Winter 2021 In Dance

sometimes inspiring stories about making lemonade out of lemons. I am getting to the point, I promise. I have been living through the pan- demic so far mostly unscathed: roof over head, food in the fridge, self and family healthy and safe, jobs retained and even expanded, access to stable internet. For the slings and arrows of my particular experience, I have my TinyLetter to vent. So if I were one of my students, I’m not sure I’d answer the COVID-19 Common App prompt. gram that didn’t require rings, paral- lel bars, and 40-square-foot sprung floor. Another went grocery shop- ping for the most at-risk members in their community. A third offered free online tutoring in Calculus. These are good stories, important stories, by SIMA BELMAR OUT OF PRACTICE And yet, I’ve given myself a version of it for dance. How has dance been affected by COVID-19? How does one even talk about the year dance had? And what do I even mean by “dance”? Dance as concept? Dance as practice? Dance as community? If it were a mul- tiple choice exam rather than an essay question, I’d choose all of the above. Like an obituary for a famous per- son, I’m writing this before 2020 is dead. It’s early December. The rains have finally come to the Bay Area. My kids and I have been marveling at cloud formations and hunting rain- bows. Biden won the election and there has been dancing in the streets. T**** has yet to concede. Republi- cans are claiming voter fraud where convenient for them to do so. Over 72 million people thought T**** was great or good enough or the best choice, revealing the tentacular reach of ignorance and hatred and fear and capitalism run amok. The pandemic is enjoying a resurgence, ravaging populations across the nation and the world, hitting BIPOC communities hardest. Nearly 300 thousand Amer- icans dead; over 1.5 million glob- ally. Still, people gallivant masklessly O ne of my jobs is college admissions essay coach. The most popular platform for college admissions is called the Common Application. Over 900 colleges and uni- versities use the Common App as their gateway for admission. The Common App requires the usual stuff: personal data, standardized test scores, classes and grades, letters of recommendation, and a personal essay. Students are asked to answer one of seven prompts; they include questions about back- ground, identity, interests, obstacles faced and overcome, beliefs challenged, problems solved, feats accomplished, the sort of things most 17-to-18-year-olds have never spent a moment reflecting on. INPRACTICE In 2020, the Common App added a special, optional COVID-19 essay question (250 words): “Community disruptions such as COVID-19 and natural disasters can have deep and long-lasting impacts. If you need it, this space is yours to describe those impacts. Colleges care about the effects on your health and well-being, safety, family circumstances, future plans, and education, including access to reliable technology and quiet study spaces.” When I am advising students on how best to answer this prompt, there’s no time to deconstruct the notion that “colleges,” like “states” and “corporations,” have feelings. Instead I get straight to the point: unless you or someone close to you has gotten sick, or you’ve lost some- one, or a parent has lost a job or a home, or you lack the space and resources necessary for a successful remote learning experience, you don’t have to answer the question. No one wants to hear you whine about having had your internship at a startup, or Mathletes competition, or summer STEM camp canceled. Everything important to everyone has been canceled. But some students really want to answer the question because they have been terrorized by the well- known fact that most if not all other optional supplemental essay questions posed by specific, usually “elite” col- leges, are not actually optional. If you have nothing to say about how you single-handedly saved your local park, or made it into the Olym- pic trials for curling, or invented an app that cures diabetes, why are you applying to Harvard, chump? These students can’t let a prompt remain unanswered; it would be blasphemy. In those cases, I tell my students to write about how they pivoted in the face of shelter-in-place. One student, a competitive gymnast, designed an online training pro-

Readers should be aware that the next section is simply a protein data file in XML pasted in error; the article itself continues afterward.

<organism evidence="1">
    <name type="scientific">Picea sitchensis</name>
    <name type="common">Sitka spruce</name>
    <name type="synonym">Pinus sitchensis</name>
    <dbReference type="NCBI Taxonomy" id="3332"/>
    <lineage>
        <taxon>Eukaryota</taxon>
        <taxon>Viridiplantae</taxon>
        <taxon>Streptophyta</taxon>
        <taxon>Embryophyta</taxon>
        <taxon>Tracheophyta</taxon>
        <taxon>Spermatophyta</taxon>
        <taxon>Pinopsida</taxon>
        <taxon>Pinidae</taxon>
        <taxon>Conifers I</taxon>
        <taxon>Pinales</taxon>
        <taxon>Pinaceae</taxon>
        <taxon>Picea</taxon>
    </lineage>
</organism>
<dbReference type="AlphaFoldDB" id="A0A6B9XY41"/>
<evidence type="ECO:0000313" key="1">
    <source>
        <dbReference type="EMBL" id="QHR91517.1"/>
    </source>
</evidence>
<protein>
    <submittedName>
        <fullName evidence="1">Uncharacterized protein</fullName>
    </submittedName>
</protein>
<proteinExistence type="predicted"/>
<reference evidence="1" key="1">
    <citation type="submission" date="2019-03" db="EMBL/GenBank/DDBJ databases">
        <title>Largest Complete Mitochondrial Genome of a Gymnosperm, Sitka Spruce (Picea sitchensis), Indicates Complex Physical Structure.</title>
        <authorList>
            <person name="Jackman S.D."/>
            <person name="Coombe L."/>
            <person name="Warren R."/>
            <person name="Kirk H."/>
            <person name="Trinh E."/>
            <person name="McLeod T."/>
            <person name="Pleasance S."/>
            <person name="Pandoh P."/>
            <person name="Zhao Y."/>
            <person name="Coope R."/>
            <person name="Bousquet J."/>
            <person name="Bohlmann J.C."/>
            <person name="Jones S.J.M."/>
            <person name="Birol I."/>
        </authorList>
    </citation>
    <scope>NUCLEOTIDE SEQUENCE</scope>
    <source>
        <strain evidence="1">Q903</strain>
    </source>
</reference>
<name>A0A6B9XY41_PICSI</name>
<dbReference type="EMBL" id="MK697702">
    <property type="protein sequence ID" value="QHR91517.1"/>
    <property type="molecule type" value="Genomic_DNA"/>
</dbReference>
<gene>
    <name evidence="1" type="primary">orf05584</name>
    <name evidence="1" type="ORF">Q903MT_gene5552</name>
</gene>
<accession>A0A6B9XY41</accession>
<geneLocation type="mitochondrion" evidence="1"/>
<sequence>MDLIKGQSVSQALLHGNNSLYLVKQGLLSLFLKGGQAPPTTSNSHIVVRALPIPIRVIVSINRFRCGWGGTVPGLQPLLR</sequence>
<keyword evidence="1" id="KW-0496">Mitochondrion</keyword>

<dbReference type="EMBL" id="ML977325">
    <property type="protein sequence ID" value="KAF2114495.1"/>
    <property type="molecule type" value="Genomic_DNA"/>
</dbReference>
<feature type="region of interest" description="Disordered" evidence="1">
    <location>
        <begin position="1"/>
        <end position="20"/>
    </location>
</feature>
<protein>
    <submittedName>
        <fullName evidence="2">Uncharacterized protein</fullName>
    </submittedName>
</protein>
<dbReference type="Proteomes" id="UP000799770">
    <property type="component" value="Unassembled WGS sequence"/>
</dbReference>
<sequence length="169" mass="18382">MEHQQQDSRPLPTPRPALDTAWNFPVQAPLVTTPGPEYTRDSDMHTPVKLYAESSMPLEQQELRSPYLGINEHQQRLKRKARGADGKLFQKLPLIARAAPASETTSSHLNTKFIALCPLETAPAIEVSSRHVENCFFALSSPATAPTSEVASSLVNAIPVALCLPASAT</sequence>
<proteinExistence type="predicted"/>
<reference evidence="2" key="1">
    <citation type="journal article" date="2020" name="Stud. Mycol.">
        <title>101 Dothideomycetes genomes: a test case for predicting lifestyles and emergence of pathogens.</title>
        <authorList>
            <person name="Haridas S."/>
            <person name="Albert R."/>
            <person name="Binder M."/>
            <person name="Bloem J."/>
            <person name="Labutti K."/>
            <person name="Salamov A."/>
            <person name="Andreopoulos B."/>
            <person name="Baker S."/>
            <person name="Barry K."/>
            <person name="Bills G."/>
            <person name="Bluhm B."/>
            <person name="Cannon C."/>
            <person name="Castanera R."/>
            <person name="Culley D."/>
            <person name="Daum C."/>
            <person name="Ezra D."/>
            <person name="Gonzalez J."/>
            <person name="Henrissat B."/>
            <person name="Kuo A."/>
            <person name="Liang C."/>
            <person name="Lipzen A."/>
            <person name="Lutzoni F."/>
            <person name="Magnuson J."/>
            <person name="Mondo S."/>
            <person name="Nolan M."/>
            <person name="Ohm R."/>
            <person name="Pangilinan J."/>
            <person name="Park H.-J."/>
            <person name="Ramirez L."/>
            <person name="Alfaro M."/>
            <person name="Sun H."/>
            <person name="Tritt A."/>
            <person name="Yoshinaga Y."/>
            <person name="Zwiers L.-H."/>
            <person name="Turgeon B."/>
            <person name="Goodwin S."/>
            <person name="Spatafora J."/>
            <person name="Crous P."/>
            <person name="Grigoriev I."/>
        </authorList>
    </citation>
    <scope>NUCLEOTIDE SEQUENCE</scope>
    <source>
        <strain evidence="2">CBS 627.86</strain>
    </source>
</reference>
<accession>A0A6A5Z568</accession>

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In Dance | May 2014 |

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